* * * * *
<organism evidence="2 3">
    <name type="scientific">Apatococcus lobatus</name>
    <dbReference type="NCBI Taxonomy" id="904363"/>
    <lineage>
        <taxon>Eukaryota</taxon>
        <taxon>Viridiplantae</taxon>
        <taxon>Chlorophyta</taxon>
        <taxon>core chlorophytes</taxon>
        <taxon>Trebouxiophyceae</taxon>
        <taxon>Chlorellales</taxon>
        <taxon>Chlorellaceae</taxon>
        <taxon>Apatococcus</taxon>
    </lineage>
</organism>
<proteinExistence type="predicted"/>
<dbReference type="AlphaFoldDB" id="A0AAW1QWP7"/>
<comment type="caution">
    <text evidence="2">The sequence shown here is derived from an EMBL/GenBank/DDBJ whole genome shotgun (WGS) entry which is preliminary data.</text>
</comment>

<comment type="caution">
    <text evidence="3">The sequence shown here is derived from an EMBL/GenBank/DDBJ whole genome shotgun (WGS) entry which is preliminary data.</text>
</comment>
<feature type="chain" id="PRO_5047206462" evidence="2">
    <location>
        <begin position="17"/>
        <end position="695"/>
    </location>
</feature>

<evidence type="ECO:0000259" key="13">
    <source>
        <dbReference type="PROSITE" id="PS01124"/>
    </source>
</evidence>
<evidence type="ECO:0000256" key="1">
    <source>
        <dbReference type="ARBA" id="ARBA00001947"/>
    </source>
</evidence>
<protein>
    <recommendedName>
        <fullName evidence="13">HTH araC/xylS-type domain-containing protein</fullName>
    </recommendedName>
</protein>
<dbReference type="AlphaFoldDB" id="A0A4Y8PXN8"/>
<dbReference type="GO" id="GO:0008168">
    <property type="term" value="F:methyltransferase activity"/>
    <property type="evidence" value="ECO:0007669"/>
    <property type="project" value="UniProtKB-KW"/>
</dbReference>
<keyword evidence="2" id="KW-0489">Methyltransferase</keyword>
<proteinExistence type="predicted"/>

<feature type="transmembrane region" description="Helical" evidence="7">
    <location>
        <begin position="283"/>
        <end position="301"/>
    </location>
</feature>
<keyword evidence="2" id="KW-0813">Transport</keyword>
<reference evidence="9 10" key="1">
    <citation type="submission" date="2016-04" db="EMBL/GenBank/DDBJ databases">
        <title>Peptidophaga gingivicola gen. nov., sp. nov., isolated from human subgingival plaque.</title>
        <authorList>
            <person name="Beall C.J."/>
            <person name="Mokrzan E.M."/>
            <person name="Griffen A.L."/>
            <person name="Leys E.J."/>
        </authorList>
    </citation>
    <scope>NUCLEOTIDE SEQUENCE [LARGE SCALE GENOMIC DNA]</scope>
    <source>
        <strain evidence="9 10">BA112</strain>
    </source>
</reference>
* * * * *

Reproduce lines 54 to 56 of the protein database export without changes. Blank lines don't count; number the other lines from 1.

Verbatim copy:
        <begin position="283"/>
        <end position="301"/>
    </location>